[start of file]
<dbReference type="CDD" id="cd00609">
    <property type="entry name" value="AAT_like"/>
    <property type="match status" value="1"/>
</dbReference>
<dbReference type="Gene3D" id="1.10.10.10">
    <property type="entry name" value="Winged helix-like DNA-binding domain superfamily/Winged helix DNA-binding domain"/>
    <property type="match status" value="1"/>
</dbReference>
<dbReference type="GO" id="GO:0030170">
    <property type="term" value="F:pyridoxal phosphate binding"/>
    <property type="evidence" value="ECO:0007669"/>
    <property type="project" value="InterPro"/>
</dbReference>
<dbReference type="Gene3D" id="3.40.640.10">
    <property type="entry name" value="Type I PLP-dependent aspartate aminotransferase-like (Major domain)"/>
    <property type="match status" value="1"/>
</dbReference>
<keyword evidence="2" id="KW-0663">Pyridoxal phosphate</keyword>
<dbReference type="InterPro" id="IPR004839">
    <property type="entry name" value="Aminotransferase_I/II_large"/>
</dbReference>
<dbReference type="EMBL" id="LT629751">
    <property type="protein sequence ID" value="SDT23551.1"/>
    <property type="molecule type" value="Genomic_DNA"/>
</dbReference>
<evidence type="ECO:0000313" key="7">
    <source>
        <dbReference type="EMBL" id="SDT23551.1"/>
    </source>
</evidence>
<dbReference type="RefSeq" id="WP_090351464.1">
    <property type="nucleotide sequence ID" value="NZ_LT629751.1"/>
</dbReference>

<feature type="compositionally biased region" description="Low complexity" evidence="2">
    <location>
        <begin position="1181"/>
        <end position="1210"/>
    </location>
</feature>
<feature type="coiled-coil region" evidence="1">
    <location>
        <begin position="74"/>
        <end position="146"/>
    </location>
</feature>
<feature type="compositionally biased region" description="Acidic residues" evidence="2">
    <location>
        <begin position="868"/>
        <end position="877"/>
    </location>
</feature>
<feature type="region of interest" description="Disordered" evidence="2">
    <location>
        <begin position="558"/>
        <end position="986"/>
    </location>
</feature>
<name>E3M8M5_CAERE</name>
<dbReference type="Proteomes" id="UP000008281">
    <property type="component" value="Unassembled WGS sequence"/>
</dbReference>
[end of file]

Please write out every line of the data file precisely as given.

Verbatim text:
<dbReference type="CDD" id="cd00609">
    <property type="entry name" value="AAT_like"/>
    <property type="match status" value="1"/>
</dbReference>
<dbReference type="Gene3D" id="1.10.10.10">
    <property type="entry name" value="Winged helix-like DNA-binding domain superfamily/Winged helix DNA-binding domain"/>
    <property type="match status" value="1"/>
</dbReference>
<dbReference type="GO" id="GO:0030170">
    <property type="term" value="F:pyridoxal phosphate binding"/>
    <property type="evidence" value="ECO:0007669"/>
    <property type="project" value="InterPro"/>
</dbReference>
<dbReference type="Gene3D" id="3.40.640.10">
    <property type="entry name" value="Type I PLP-dependent aspartate aminotransferase-like (Major domain)"/>
    <property type="match status" value="1"/>
</dbReference>
<keyword evidence="2" id="KW-0663">Pyridoxal phosphate</keyword>
<dbReference type="InterPro" id="IPR004839">
    <property type="entry name" value="Aminotransferase_I/II_large"/>
</dbReference>
<dbReference type="EMBL" id="LT629751">
    <property type="protein sequence ID" value="SDT23551.1"/>
    <property type="molecule type" value="Genomic_DNA"/>
</dbReference>
<evidence type="ECO:0000313" key="7">
    <source>
        <dbReference type="EMBL" id="SDT23551.1"/>
    </source>
</evidence>
<dbReference type="RefSeq" id="WP_090351464.1">
    <property type="nucleotide sequence ID" value="NZ_LT629751.1"/>
</dbReference>

<feature type="compositionally biased region" description="Low complexity" evidence="2">
    <location>
        <begin position="1181"/>
        <end position="1210"/>
    </location>
</feature>
<feature type="coiled-coil region" evidence="1">
    <location>
        <begin position="74"/>
        <end position="146"/>
    </location>
</feature>
<feature type="compositionally biased region" description="Acidic residues" evidence="2">
    <location>
        <begin position="868"/>
        <end position="877"/>
    </location>
</feature>
<feature type="region of interest" description="Disordered" evidence="2">
    <location>
        <begin position="558"/>
        <end position="986"/>
    </location>
</feature>
<name>E3M8M5_CAERE</name>
<dbReference type="Proteomes" id="UP000008281">
    <property type="component" value="Unassembled WGS sequence"/>
</dbReference>